Living through the Covid pandemic has been a time when that lack of agency and control has been something all of us have experienced. While not losing all free will, the number of options we’ve had has drastically reduced and in many parts of our lives we have become passengers, watching and waiting for the ability to do things to return to us. I found out a few days ago that I’d be getting my first vaccination imminently (when I write this, it’s happening tomorrow, when you read this, it will likely already have happened and my immune system will have some work to do) and it brought a sense of relief that soon I will be able to do things but also caused me to wonder just how do we go about doing things again.
I think the one thing a lot of us have missed over the last year is that feeling of having any more of our own story to tell, because we lost the ability to talk about “I did this” or “I chose that” for all but the most simple of things. We could no longer be the hero of our own narrative, because we’d become passengers in a driverless vehicle, trundling along and only getting to watch and wait.
For us, there’s no single moment of mass awakening, no instant when the universe decides to keep expanding and let time flow as normal again and the rerun ends. There’s no aging unsuccessful writer to shout his creed at us, either. We’re stepping back into our own stories but each alone in our own time, not as part of a collective moment.
Do we even need someone to tell us it’s over? That now we’re well again, and there’s work to do? Can’t we just shrug this off and get on with things? No one’s standing paralysed with existential doubt, no one’s falling over or crashing vehicles, we don’t need to be told that, surely?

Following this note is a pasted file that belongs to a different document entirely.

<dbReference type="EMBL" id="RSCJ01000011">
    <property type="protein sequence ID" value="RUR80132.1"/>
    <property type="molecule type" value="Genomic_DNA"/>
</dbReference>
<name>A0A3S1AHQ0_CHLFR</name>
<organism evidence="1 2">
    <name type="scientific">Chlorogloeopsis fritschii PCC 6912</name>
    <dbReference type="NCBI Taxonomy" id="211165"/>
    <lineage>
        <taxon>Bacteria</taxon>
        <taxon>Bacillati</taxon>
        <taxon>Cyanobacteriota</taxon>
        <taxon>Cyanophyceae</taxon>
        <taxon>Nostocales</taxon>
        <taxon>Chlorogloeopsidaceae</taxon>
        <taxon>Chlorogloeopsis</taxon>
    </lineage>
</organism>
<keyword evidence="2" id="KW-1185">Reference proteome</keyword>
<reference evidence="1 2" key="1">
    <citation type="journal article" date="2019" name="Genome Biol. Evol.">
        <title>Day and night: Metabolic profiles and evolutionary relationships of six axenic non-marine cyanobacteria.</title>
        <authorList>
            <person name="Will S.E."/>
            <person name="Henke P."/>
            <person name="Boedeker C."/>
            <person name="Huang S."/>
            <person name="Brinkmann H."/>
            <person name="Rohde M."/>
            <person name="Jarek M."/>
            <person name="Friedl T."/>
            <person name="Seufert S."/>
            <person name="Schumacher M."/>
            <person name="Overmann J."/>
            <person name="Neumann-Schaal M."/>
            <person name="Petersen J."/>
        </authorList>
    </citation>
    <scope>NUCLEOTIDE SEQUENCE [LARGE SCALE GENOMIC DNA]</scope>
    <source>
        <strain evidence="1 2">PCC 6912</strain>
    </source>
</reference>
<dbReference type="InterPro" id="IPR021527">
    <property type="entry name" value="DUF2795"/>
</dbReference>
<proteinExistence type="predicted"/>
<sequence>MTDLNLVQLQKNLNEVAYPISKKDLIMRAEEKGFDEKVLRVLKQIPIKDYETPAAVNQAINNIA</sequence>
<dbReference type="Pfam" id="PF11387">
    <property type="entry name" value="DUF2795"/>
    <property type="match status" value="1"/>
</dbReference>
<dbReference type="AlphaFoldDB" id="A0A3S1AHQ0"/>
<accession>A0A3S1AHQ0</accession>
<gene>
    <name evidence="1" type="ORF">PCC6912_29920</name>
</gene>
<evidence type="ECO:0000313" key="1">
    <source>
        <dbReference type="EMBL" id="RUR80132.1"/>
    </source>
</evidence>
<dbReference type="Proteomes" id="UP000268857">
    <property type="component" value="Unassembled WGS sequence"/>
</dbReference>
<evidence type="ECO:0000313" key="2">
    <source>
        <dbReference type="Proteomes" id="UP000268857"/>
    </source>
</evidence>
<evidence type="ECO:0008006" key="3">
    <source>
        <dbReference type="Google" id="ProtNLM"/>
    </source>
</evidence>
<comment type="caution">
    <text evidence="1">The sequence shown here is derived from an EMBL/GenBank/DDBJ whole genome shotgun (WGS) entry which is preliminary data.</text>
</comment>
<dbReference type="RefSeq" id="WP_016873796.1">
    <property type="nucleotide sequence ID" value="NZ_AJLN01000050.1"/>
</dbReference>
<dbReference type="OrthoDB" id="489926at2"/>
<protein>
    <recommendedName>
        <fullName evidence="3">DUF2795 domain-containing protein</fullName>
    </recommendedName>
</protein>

Still and all, why bother? Here’s my answer: Many people need desperately to receive this message: “I feel and think much as you do, care about many of the things you care about, although most people don’t care about them. You are not alone.”
I think we do. Or at least I think that the people who care about many of the things I care about need it, because we need to remember this happened. We need to remember the frustration and the anger we felt, the things we realised we’d been doing wrong, the ways that we promised we wouldn’t just go back to the old normal. Kilgore’s Creed is not just a statement of fact, but a call to arms: there’s work to do.
The work to be done after a Timequake is obvious: wake people up from their apathy, and clean up the mess it left behind. The question left hanging is whether anyone can go back to the way things were before once they know such things are possible. When free will returns, are people just going to keep acting the way they would have done if they hadn’t just had to relive the past ten years, or is the perspective granted by the rerun going to make them change? Now you can choose again, will you make the same choices you would have done?
And that’s the question I have to leave hanging here. What do we do now our version of a Timequake is coming to an end? What work do we have to do? Can we just carry on like the last year or so never happened, or has it changed us? Right now, I’m still trying to work out what the answers to those are, and what we need our versions of Kilgore Trout to shout at people to get them out of their apathy.
But until I work that out, this:
“Listen: We are here on Earth to fart around. Don’t let anybody tell you any different!”